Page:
DJ Mag Podcast 103: Ana Helder
Cómeme's Ana Helder steps up with a jaunty, irresistible 60 minutes of house power for our Podcast series. Jumping from jubilant percussion to gritty acid, the Argentinian producer showcases her selection prowess and talks origins, finding her label family and her "plastic" sonic expression...
Ana Helder is at the core of the Cómeme family. Since making her debut on the label in 2011 with her ‘El Groove De Tu Corazón’ LP, the DJ/producer has become one of the most vital members of the collective, which also champions artists such as Lena Willikens, Vaskular, Christian S, DJs Pareja, rRoxymore, not to mention label co-founder, Matias Aguayo.
Her work fits the jaunty, percussive format that defines the label, but as with each artist on its roster, Helder brings a tongue-in-cheek menace and depth to the fore. Nowhere is this more evident than on the label’s recent ‘Solidarity Forever’ compilations, where her tracks ‘No Da’ and ‘Pizza Delivery’ lurch forward with rattling minimalism and deft, playful melodies and sampling.
Since 2011, Helder has ventured on a European tour every year, which always finds her playing in some of the most revered clubs across the continent from :// about blank to Concrete and, recently, the intimate haven of The Waiting Room, London. With a musical upbringing that was as varied and distinct as they come though, we learn that Ana Helder is an artist that can’t just be defined by the clubs she’s played.
“From the beginning, I was into playing the guitar and the idea and looks of a rock star,” she tells DJ Mag. “My favourite band was Sumo. I think it was one of my first cassette tapes. I used to do compilation recordings from the radio songs I liked. Later on, I took some guitar classes, and a few simple chords was enough to have fun for years. Then, as soon as I found out how to program a midi melody and rhythm onto the computer I couldn't stop. I tried to play in bands, but I have problems memorizing the structures of songs so I would get bored. That's why I feel better programming, editing, DJing, improvising…”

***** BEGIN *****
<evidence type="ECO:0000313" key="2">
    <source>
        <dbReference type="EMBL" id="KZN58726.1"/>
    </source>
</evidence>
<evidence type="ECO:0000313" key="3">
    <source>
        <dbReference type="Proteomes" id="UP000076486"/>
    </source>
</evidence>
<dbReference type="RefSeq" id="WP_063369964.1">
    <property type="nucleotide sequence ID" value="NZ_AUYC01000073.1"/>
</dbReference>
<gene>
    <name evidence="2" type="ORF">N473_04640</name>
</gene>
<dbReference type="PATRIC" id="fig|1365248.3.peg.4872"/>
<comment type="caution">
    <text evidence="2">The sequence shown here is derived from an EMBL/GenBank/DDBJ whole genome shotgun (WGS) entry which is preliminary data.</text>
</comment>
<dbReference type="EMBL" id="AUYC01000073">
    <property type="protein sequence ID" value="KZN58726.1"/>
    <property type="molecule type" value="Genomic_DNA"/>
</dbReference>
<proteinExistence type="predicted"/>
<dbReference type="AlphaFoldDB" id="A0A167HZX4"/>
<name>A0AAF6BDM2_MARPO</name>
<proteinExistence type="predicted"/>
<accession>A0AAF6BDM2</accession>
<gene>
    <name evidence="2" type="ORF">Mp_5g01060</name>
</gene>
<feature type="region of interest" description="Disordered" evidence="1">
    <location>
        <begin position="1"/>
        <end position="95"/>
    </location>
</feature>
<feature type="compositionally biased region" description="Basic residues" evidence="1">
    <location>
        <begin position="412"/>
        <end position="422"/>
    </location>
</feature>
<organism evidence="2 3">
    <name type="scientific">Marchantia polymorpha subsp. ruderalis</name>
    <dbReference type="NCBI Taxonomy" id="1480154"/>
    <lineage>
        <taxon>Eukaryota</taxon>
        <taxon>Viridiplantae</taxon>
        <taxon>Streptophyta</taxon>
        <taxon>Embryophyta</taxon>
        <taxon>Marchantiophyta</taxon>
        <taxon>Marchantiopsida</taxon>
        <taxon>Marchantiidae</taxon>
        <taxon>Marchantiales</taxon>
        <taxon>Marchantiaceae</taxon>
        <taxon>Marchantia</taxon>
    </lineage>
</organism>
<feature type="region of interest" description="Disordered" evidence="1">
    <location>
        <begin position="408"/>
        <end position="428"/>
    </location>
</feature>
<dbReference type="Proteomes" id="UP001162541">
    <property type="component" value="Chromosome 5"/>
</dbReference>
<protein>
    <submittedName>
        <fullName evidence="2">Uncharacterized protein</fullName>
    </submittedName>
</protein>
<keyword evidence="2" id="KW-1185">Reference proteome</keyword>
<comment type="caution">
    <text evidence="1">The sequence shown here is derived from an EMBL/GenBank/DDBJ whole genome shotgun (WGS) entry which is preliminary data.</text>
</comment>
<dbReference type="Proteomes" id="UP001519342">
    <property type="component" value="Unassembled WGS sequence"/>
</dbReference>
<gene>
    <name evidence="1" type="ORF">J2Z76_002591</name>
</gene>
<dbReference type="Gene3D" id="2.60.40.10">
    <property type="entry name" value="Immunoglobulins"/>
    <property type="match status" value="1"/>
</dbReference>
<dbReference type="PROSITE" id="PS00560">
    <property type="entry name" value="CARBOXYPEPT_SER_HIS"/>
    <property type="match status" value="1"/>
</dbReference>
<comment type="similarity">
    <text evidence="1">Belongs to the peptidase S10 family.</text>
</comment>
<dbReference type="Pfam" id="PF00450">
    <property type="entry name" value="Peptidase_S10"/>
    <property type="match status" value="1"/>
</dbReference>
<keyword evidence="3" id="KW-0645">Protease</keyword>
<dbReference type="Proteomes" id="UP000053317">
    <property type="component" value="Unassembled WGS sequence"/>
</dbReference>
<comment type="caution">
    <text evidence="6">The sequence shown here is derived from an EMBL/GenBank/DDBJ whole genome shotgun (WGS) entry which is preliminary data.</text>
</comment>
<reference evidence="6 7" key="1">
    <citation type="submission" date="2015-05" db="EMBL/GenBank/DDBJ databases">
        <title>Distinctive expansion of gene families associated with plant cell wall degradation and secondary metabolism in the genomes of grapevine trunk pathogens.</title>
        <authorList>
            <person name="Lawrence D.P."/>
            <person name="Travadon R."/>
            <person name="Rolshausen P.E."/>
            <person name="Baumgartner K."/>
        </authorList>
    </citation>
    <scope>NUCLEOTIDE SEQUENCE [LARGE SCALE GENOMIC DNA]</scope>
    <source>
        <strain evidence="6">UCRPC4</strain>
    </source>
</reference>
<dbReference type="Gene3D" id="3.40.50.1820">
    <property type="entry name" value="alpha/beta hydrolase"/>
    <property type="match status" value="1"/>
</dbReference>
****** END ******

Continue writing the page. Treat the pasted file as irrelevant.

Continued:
Naturally then, Helder was drawn to clubs and underground spaces. It was the fun, hedonism and recklessness of those formative years that Helder found her niche. And that zeal and sense of mischief feeds into her sound to this day.
“I don't understand how I was going partying so much being under 18,” she remembers. “I was introduced to the club scene by my friends at school. It was a nice time. The best parties were at houses, art collectives or small clubs. I remember watching a bunch of people dancing and kissing all together and I was just like, "waaaaw"! But now you go to a club and the bouncer asks for your ID and if you light up a joint they point at you with a laser... Anyway, you can still find good places to go and smoke the joints outside.”
After several years of running celebrated underground parties in her hometown Rosario, Helder moved to Buenos Aires. Nonetheless, she remembers those times fondly, and still recreates the excitement and sonic freedom from time to time.
“Now in Rosaria clubs have commercial politics. It’s almost impossible to produce a party if, as an organiser, you have to pay a rent, sound, personnel and take the same risks you would if you were a club but without having the bar income and giving the 80% of entrance to the club. In the end there is no business. Also, It’s not nice for people to pay so much to listen to local DJs. “Anyway,” she adds. “When it was a good moment to do our ‘Subculto’ parties with Rob Rovere, we had the pleasure of inviting Charlotte Bendiks, C.A.Ramirez, Carisma, Rumanians, Blas Finger and Fango. Now from time to time we do spontaneous parties in some house. It’s more intimate. And I love this actually... Friends can play things for people who want to listen and have fun with Sade´s slow tempo tracks.”